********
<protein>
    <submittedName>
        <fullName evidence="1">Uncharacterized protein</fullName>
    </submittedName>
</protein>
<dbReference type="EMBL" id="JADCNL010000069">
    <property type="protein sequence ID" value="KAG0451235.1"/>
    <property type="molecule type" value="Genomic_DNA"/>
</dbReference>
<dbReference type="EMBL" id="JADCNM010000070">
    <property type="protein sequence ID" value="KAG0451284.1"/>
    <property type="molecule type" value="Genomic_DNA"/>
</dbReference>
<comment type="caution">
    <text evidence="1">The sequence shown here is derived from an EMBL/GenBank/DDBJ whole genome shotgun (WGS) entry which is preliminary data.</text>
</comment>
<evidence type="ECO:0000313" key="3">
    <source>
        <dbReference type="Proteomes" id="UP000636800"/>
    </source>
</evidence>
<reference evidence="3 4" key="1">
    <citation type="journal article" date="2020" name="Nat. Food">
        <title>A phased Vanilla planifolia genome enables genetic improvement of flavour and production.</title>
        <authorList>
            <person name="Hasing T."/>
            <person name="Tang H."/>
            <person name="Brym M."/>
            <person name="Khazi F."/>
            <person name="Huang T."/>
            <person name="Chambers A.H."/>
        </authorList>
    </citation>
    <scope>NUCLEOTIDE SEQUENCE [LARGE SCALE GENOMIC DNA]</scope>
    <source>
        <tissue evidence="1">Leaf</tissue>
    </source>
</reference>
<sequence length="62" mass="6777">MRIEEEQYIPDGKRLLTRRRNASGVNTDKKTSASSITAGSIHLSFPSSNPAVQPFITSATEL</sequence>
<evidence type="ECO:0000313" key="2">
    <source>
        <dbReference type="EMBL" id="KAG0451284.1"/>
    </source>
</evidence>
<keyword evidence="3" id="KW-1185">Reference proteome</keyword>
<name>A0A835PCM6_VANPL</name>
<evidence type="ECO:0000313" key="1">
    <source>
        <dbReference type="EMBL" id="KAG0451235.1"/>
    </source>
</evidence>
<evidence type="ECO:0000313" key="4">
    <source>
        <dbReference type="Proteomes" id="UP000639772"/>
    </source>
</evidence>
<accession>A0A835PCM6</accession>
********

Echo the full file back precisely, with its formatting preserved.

<protein>
    <submittedName>
        <fullName evidence="1">Uncharacterized protein</fullName>
    </submittedName>
</protein>
<dbReference type="EMBL" id="JADCNL010000069">
    <property type="protein sequence ID" value="KAG0451235.1"/>
    <property type="molecule type" value="Genomic_DNA"/>
</dbReference>
<dbReference type="EMBL" id="JADCNM010000070">
    <property type="protein sequence ID" value="KAG0451284.1"/>
    <property type="molecule type" value="Genomic_DNA"/>
</dbReference>
<comment type="caution">
    <text evidence="1">The sequence shown here is derived from an EMBL/GenBank/DDBJ whole genome shotgun (WGS) entry which is preliminary data.</text>
</comment>
<evidence type="ECO:0000313" key="3">
    <source>
        <dbReference type="Proteomes" id="UP000636800"/>
    </source>
</evidence>
<reference evidence="3 4" key="1">
    <citation type="journal article" date="2020" name="Nat. Food">
        <title>A phased Vanilla planifolia genome enables genetic improvement of flavour and production.</title>
        <authorList>
            <person name="Hasing T."/>
            <person name="Tang H."/>
            <person name="Brym M."/>
            <person name="Khazi F."/>
            <person name="Huang T."/>
            <person name="Chambers A.H."/>
        </authorList>
    </citation>
    <scope>NUCLEOTIDE SEQUENCE [LARGE SCALE GENOMIC DNA]</scope>
    <source>
        <tissue evidence="1">Leaf</tissue>
    </source>
</reference>
<sequence length="62" mass="6777">MRIEEEQYIPDGKRLLTRRRNASGVNTDKKTSASSITAGSIHLSFPSSNPAVQPFITSATEL</sequence>
<evidence type="ECO:0000313" key="2">
    <source>
        <dbReference type="EMBL" id="KAG0451284.1"/>
    </source>
</evidence>
<keyword evidence="3" id="KW-1185">Reference proteome</keyword>
<name>A0A835PCM6_VANPL</name>
<evidence type="ECO:0000313" key="1">
    <source>
        <dbReference type="EMBL" id="KAG0451235.1"/>
    </source>
</evidence>
<evidence type="ECO:0000313" key="4">
    <source>
        <dbReference type="Proteomes" id="UP000639772"/>
    </source>
</evidence>
<accession>A0A835PCM6</accession>